Traffic Light (TL) Example

Requirements Management Plan

  • The Requirements Management Plan is a document that outlines your approach to managing requirements. It must address the concerns of:

    • Stakeholders

    • Business Objectives

    • Security/Access privileges by each team member

    • Required documentation to be generated for upper management or standard committees

  • The Requirements Management Plan specifies the different types of requirements (functional, regulatory, safety, product family, performance, etc.) and their respective attributes

Requirements management techniques to support project initial cost/time estimation

  • First of all, get all the requirements (or as many as possible) early on

  • Group requirements into more manageable units

  • Add requirement attributes for:

    • Estimated difficulty (easy, medium, hard)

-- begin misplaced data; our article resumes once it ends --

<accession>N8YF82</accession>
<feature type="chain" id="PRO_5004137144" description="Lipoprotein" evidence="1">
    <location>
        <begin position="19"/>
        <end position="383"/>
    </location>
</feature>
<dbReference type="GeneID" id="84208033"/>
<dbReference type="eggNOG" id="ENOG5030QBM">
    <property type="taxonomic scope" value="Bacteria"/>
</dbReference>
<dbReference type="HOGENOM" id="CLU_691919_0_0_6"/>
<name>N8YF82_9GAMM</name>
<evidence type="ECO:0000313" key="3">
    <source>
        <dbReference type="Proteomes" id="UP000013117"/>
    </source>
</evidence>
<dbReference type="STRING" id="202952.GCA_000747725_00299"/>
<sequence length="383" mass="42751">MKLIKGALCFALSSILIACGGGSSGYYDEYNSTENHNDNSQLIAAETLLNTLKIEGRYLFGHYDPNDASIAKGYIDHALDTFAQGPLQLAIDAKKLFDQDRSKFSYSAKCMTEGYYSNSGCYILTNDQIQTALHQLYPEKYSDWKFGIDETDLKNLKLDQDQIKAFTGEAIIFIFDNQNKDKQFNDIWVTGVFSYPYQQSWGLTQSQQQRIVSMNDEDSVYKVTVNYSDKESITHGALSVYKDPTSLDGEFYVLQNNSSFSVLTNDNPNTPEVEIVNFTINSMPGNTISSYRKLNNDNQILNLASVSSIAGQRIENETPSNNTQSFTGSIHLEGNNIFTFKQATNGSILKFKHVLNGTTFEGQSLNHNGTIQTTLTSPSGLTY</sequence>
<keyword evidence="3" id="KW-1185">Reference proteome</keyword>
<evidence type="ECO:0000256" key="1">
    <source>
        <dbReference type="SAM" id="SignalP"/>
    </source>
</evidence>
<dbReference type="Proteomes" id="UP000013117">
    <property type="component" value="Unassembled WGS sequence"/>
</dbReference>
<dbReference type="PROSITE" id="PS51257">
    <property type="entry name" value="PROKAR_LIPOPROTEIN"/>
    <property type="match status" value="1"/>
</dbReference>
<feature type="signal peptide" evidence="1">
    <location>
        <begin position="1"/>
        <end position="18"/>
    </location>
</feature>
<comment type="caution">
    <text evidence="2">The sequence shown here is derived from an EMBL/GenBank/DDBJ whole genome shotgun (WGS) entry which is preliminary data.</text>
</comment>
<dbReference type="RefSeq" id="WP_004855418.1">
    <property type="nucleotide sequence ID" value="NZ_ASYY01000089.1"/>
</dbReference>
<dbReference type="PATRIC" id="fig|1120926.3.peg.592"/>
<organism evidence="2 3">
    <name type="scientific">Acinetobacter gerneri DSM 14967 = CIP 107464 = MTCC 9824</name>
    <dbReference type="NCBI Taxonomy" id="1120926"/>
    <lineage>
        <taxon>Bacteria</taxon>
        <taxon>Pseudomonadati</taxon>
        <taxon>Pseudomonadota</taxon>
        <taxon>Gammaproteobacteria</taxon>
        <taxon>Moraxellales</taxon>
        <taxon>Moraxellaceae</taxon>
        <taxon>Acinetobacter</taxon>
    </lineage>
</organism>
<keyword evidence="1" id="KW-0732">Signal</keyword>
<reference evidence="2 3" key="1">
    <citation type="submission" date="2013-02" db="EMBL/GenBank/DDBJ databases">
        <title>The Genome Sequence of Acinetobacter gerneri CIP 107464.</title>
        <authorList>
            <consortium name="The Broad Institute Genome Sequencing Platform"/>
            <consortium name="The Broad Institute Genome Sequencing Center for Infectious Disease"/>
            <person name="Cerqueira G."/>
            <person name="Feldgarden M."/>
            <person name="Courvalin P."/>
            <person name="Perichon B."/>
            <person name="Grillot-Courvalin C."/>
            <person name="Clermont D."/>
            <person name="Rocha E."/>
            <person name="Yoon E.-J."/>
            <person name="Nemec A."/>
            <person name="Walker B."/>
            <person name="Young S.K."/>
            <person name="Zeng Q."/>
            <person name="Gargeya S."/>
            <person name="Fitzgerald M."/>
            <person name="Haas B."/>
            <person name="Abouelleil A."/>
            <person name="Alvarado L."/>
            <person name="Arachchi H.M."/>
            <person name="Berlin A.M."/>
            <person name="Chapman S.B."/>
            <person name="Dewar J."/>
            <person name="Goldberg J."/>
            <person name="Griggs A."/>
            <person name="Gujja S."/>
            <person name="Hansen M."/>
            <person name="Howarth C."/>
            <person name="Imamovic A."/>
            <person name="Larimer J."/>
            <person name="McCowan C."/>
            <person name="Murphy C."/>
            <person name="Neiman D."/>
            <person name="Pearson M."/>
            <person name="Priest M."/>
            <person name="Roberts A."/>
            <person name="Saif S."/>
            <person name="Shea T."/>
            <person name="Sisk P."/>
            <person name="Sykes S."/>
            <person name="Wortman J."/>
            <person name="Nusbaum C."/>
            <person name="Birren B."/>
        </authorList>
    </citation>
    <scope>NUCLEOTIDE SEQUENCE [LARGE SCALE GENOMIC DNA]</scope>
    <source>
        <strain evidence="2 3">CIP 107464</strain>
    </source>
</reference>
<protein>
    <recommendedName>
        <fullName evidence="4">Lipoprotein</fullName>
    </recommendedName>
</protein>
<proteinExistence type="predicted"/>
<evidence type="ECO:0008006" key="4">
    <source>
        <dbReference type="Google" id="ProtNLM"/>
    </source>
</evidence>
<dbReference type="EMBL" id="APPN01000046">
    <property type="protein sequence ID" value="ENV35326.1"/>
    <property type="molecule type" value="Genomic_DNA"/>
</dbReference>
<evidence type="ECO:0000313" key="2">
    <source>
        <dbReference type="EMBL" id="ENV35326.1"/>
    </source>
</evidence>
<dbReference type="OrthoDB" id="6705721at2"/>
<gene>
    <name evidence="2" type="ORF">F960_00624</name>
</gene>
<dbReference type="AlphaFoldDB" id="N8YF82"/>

• Volatility (firm, tentative)

    • Estimated time to completion (# hours)

    • Confidence on the estimation (fudge factor)

    • Dependencies on other requirements

    • Estimated Cost (Computed field)

  • Create a traceability matrix to show which requirements depend on which others (to help estimate the impact of changes)

Traceability of requirements into the model and back

  • A UML model helps visualize the main components of a system and the way those components implement requirements

  • Requirements are traced into Use Cases

  • Use Cases are traced into State Charts and/or Activity Diagrams

  • State Charts and/or Activity Diagrams are traced into “classes” or other types of modules that can be independently created and tested.

  • Classes and other modules generate code or other artifacts (FPGAs, ASICs, etc.)

  • Requirement attributes are filled and fine-tuned as work progresses, which in turn affect the project schedule and cost estimation